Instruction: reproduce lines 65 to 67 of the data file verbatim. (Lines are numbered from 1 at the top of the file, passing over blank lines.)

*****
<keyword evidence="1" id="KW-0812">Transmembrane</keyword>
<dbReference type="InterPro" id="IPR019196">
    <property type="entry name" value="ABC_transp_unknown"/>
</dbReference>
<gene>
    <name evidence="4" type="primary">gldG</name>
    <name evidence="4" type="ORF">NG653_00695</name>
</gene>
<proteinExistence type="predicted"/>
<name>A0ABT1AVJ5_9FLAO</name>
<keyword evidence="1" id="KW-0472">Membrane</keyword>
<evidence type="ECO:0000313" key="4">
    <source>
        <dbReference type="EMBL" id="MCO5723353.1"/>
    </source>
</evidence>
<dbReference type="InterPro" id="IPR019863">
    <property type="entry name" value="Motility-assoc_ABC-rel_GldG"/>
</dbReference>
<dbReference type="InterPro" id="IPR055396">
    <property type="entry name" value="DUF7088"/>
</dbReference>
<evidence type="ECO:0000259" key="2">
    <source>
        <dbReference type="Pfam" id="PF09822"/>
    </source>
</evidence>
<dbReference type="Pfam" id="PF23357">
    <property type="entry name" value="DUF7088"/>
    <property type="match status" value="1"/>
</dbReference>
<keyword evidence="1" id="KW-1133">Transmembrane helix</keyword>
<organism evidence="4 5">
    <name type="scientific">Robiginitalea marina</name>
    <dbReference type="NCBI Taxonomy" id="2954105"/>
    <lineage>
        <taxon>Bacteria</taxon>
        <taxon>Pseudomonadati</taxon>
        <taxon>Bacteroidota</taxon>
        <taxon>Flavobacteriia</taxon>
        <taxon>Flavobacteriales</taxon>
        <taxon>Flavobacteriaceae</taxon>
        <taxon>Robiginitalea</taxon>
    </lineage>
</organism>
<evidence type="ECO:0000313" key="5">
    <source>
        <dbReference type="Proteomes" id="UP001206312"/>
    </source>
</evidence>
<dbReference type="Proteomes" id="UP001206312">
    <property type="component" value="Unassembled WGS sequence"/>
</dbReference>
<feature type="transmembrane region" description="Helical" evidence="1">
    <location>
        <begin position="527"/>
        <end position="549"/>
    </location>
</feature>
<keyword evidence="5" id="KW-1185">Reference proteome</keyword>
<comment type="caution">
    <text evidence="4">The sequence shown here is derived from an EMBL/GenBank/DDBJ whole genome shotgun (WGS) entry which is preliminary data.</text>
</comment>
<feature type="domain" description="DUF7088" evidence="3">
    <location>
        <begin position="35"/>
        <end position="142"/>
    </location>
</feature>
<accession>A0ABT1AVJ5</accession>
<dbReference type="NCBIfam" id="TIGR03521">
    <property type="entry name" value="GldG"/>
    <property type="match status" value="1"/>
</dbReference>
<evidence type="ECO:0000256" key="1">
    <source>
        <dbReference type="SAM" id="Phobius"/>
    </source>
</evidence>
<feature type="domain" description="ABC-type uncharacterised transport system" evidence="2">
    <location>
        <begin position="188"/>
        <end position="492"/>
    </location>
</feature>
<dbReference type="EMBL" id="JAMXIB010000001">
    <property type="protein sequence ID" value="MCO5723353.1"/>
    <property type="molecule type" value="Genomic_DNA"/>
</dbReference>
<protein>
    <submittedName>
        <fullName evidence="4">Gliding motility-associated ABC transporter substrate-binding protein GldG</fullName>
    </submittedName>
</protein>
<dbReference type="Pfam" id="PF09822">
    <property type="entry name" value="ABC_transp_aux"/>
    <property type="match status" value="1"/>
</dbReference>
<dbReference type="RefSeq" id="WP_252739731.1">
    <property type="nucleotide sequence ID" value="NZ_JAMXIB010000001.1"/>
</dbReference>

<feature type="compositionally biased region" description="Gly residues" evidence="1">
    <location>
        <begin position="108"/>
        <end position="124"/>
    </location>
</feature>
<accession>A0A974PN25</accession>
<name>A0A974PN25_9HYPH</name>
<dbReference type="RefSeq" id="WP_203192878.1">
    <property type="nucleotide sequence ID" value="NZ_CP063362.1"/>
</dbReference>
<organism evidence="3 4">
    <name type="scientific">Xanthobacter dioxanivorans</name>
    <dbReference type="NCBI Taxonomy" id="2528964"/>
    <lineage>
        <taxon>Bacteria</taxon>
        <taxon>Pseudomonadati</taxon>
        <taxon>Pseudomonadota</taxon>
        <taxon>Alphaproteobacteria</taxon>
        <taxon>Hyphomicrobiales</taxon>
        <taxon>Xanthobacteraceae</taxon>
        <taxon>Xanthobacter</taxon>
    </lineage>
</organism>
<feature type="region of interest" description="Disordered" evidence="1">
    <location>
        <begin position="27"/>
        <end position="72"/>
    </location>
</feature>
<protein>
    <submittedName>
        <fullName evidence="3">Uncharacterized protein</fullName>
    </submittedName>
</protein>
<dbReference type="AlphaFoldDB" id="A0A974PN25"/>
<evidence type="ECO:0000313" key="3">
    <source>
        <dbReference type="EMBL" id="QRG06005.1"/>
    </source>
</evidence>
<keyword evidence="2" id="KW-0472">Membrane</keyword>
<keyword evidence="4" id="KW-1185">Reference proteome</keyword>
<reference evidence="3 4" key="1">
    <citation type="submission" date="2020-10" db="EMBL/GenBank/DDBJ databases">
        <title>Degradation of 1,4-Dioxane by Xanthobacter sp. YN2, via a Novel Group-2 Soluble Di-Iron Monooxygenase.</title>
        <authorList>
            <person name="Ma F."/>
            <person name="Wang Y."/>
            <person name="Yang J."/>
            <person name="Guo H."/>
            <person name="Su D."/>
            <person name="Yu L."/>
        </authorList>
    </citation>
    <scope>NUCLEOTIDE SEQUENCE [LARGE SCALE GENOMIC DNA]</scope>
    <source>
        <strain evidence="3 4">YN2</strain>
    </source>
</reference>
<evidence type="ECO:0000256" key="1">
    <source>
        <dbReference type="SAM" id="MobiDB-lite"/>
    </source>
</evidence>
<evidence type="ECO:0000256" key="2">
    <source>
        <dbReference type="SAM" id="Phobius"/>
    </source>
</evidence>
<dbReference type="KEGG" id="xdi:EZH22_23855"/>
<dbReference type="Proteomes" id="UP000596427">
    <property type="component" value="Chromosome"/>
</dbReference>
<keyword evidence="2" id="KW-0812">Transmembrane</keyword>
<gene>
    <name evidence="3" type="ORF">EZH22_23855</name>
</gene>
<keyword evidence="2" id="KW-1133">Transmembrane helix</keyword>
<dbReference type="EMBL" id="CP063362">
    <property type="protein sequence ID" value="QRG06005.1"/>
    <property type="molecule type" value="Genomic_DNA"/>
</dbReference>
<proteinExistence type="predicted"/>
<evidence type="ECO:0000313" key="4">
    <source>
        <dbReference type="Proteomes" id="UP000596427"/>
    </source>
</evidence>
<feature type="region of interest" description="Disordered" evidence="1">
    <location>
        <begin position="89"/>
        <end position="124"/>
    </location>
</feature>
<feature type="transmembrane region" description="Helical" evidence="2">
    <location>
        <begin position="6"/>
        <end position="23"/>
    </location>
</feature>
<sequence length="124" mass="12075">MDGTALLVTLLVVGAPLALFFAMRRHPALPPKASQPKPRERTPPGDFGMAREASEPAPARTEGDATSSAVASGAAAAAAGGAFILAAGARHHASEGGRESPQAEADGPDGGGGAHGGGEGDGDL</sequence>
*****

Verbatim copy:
    <location>
        <begin position="35"/>
        <end position="142"/>